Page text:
Know the Medicaid Rules before giving away assets or real property
Not too long ago I had a client get angry when I cautioned him about his mother making gifts of money to him. His response was “she worked for it, she saved it, it’s a free country and she should be able to do whatever she wants with her money”. I completely agreed with him and told him that we live in a free country. But our free country has Medicaid rules which would impose a penalty for every dollar she “divested” (gifted) to him or any other person in the last five years. To make matters worse, we were having this conversation in the nursing home that his mother was living in and likely to remain. This meant that any gifts she had already given to him in the previous five years would potentially be considered divestments under the Medicaid rules.
Another very common statement I hear from clients is “I can give away ten thousand dollars to each of my children every year”. The vast majority of individuals assume that the federal tax laws with respect to gifts apply to the Medicaid rules. They do not. This simply means that parents can gift up to fourteen thousand (as of 2016) INCOME tax free each year to their children and other family members. Medicaid will treat the same gift as a divestment and calculate a penalty based upon the gift amount and the current average daily nursing home rate.
What does Medicaid consider a divestment? Divestments include anything transferred or sold for less than fair market value. This means cash gifts. However, if an individual or couple had a pattern of charitable gifting or gifting to family members (i.e., birthdays, graduations, weddings, etc.) prior to the five year look-back period, similar transfers during the last five years would not be considered divestments. However, these gifts are limited to no more than 15 percent of the individual’s or couple’s annual gross income. Additionally, I often hear the following: “It is not a gift if l sell my house or property for a dollar or at a discount?” This is considered a transfer for less than fair market value and the divestment amount will be the difference between the fair market value at time of transfer and the amount that was paid. These are just two of the most common divestment situations. The Medicaid rules include many more types of divestments.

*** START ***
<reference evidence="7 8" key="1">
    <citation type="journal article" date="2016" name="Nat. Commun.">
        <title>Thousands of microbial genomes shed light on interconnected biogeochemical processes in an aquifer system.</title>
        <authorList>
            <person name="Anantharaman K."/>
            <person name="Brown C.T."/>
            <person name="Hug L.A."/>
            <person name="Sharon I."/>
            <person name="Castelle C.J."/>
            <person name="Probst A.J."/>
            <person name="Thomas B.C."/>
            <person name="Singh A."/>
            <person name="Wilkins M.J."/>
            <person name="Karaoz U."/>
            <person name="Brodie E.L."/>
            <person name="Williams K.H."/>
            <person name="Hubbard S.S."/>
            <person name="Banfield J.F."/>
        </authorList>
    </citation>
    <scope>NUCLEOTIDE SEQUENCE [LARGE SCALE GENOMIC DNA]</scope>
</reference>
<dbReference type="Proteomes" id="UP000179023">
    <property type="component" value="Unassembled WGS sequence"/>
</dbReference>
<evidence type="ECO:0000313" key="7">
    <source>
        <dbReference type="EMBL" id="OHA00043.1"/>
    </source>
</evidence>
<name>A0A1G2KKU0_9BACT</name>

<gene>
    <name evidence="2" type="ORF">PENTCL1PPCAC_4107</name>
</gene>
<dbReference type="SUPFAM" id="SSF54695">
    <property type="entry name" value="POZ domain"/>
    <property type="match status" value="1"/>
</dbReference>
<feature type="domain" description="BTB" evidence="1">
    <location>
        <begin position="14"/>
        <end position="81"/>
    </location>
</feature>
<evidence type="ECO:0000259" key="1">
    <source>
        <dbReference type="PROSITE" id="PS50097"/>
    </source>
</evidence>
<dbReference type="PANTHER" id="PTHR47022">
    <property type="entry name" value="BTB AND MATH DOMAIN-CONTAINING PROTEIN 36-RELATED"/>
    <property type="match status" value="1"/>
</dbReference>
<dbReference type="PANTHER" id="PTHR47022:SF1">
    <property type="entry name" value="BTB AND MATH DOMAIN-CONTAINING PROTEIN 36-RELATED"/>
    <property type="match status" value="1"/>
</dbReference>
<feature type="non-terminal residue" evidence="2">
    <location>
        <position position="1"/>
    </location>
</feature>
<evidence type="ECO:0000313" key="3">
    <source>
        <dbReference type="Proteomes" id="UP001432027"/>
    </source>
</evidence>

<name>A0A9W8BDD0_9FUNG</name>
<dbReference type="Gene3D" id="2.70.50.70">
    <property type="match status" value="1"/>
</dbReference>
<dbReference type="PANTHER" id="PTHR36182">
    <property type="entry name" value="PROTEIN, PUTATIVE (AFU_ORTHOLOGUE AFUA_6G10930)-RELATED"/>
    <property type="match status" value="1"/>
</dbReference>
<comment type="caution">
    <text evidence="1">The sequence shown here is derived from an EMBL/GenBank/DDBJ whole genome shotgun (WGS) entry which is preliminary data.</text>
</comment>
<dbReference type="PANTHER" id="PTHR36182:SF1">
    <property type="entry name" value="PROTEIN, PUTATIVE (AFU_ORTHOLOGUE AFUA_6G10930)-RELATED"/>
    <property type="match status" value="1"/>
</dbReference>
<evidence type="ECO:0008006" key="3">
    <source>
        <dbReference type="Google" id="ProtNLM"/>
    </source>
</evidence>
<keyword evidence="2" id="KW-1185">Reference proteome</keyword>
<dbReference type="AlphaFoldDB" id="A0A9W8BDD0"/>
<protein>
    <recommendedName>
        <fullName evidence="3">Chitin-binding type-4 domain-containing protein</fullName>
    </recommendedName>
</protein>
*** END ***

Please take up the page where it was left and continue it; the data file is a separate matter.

What is the penalty? The penalty is the number of days that the divestment amount (adding all cash gifts or value of property transferred in the last five years) would have paid for nursing home care. It is based upon the average daily cost of nursing home care as determined by the State (currently $252.95 per day). For example, a person has gifted $50,000. The penalty period would be $50,000 divided by $252.95 which would be 198 days. In other words, unless the entire gift amount is returned, the family or someone will have to pay for the cost of care for 198 days before the State will begin paying.
While this article discusses the basic concepts regarding Medicaid and gifting, it is highly recommended that every family seek legal assistance from an attorney that is familiar with the Medicaid rules.